Home > Uncategorized > Philadelphia Schools to be Freed From State Oversight… Now What? Generocity Offers a Deeply Flawed Solution

Philadelphia Schools to be Freed From State Oversight… Now What? Generocity Offers a Deeply Flawed Solution

November 4, 2017

I was simultaneously heartened and deeply dismayed to read Julie Zeglen’s Generocity article encouraging philanthropists to invest in Philadelphia’s public schools despite the lack of clarity about how the school district would be governed.

I was heartened for two reasons. First, I was glad to see that the state effectively acknowledged that their takeover strategy was a failure. Their inability to bring about success through the elimination of presumably ineffective elected boards, through privatization efforts, and through bare bones funding should lead observers to conclude that each and every one of those concepts is flawed. Secondly, I was heartened to see someone in the philanthropy community advocating donations to the public schools and not to private enterprises designed to supplant public schools.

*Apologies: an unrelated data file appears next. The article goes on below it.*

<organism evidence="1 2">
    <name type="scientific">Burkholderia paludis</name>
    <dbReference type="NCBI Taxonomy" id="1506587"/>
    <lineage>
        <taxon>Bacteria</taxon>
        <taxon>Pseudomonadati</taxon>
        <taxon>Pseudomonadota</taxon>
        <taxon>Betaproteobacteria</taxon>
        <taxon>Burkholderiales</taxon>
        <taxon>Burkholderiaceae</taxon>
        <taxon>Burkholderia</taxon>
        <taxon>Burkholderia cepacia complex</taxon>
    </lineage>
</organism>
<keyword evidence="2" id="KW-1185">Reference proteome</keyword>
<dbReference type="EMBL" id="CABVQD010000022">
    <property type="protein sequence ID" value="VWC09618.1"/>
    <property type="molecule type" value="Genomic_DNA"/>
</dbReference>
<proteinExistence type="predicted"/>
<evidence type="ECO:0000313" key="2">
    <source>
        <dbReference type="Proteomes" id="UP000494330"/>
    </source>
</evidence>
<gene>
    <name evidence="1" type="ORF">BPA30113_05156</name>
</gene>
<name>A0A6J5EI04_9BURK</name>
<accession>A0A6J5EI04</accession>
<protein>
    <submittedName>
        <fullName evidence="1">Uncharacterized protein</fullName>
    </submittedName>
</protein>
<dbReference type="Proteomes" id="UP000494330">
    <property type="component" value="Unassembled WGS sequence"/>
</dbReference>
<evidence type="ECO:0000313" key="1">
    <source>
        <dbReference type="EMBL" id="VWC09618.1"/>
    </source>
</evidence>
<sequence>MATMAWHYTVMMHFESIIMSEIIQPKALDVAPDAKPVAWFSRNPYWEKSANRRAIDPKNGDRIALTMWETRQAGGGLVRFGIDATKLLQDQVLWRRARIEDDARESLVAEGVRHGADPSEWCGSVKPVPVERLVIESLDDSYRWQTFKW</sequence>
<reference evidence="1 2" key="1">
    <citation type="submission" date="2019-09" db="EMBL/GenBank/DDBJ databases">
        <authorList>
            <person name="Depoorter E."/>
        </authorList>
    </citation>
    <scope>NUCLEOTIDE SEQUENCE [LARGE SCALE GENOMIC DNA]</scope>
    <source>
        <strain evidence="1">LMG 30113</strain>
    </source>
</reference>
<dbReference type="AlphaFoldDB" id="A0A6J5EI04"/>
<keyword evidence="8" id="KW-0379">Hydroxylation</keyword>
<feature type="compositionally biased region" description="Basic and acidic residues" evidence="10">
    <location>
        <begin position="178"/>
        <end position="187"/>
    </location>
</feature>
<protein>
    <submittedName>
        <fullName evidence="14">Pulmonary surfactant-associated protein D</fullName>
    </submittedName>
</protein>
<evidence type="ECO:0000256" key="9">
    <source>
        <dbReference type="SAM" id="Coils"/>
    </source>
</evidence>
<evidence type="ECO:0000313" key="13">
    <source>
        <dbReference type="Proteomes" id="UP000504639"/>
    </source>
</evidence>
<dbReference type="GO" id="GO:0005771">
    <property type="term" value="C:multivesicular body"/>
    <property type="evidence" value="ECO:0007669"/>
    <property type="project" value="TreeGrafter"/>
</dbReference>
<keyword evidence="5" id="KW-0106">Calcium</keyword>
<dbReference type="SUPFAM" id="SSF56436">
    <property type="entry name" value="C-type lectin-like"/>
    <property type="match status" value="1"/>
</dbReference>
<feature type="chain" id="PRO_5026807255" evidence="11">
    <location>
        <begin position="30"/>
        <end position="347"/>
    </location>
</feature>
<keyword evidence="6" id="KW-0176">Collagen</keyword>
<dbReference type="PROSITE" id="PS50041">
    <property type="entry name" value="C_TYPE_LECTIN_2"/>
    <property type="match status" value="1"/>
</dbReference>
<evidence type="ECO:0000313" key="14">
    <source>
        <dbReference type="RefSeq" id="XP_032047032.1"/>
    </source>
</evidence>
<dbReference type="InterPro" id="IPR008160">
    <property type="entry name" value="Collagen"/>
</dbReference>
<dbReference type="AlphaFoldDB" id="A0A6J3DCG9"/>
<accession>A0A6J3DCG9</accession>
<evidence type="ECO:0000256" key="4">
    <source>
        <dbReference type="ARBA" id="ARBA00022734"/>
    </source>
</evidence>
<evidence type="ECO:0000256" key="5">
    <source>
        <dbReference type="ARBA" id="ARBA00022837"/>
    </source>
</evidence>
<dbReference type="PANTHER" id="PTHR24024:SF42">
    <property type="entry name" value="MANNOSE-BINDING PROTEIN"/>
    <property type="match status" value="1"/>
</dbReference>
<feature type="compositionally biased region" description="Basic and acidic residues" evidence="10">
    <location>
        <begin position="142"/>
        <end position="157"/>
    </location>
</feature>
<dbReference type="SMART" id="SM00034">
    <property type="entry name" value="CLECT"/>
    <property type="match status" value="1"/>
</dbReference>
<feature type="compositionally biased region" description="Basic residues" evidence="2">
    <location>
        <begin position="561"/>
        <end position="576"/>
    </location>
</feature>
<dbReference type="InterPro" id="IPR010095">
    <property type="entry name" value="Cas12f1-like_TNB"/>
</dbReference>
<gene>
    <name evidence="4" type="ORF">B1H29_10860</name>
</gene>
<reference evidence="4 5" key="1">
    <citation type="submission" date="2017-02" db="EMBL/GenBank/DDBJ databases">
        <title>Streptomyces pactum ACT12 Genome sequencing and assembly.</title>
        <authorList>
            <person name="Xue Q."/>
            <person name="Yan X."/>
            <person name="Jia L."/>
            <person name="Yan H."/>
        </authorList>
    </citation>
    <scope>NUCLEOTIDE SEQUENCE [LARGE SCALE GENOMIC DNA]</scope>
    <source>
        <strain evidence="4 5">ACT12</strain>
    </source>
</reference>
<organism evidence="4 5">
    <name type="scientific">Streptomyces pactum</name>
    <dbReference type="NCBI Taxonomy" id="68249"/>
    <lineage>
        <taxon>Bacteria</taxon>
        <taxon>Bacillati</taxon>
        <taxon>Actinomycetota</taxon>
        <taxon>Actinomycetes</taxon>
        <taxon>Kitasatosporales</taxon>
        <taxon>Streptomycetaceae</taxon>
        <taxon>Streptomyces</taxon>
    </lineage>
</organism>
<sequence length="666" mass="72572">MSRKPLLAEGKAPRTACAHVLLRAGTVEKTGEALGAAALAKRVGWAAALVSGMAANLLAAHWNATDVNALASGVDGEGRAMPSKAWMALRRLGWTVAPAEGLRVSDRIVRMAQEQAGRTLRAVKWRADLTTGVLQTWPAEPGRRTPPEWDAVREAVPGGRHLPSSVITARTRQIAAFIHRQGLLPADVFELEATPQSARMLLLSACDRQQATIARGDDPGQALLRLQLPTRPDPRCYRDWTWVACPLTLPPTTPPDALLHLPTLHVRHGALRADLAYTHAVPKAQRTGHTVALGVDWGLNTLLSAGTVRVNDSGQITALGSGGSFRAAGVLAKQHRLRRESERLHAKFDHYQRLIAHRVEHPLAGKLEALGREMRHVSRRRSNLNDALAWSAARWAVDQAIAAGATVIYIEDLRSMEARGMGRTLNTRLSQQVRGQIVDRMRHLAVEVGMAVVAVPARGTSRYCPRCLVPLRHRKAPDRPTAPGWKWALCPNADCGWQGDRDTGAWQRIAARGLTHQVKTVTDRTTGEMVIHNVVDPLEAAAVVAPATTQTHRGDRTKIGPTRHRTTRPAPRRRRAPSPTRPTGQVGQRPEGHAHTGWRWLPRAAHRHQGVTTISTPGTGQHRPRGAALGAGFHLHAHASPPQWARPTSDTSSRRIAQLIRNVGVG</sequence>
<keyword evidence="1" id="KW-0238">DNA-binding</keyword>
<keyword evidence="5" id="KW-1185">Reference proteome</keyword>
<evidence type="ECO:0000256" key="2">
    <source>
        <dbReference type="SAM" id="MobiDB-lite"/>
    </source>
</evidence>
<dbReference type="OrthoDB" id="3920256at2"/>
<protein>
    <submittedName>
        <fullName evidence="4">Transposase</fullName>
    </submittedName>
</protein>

But I was deeply dismayed for two reasons. First, the urging of philanthropy is wrongheaded. As the article implicitly indicates, philanthropists can pick and choose where to donate their funds and this can often lead to disproportionate funding if the philanthropic funds are not coorddinated. An easy example of how this plays out is in the awarding of scholarships to graduating seniors in any high school in America. Invariably, if the awarding of scholarships is not coordinated in some fashion, all of the scholarship money will go to a handful of students– and this has the effect of diminishing the motivation of many students to view academics as a means to advancement.  But how could the funding of Philadelphia Schools be coordinated? The answer is that it could be done in a fair and even handed fashion by a democratically elected school board that receives an adequate and predictable revenue stream…. and that brings me to my second misgiving: Ms. Zenger makes no mention of the need for wholesale tax reform, including the elimination of tax incentives like those Amazon is seeking from some as-yet-identified city or metropolitan area. If every corporation in Philadelphia paid their fair share of taxes and every CEO who resides in the PA suburbs that ring Philadelphia paid a higher rate on their income taxes the elected school board in Philadelphia would have the adequate and predictable revenue stream it needs to improve the schools it oversees.

And this leads to to the bottom line on the “failing” Philadelphia schools: The legislature might throw int he towel on its efforts to govern the school district but it will NEVER concede that increasing revenues for Philadelphia through taxes is a necessity. After all, that would be “throwing money at the problem” and that never works… except in the affluent suburbs where the CEOs reside.

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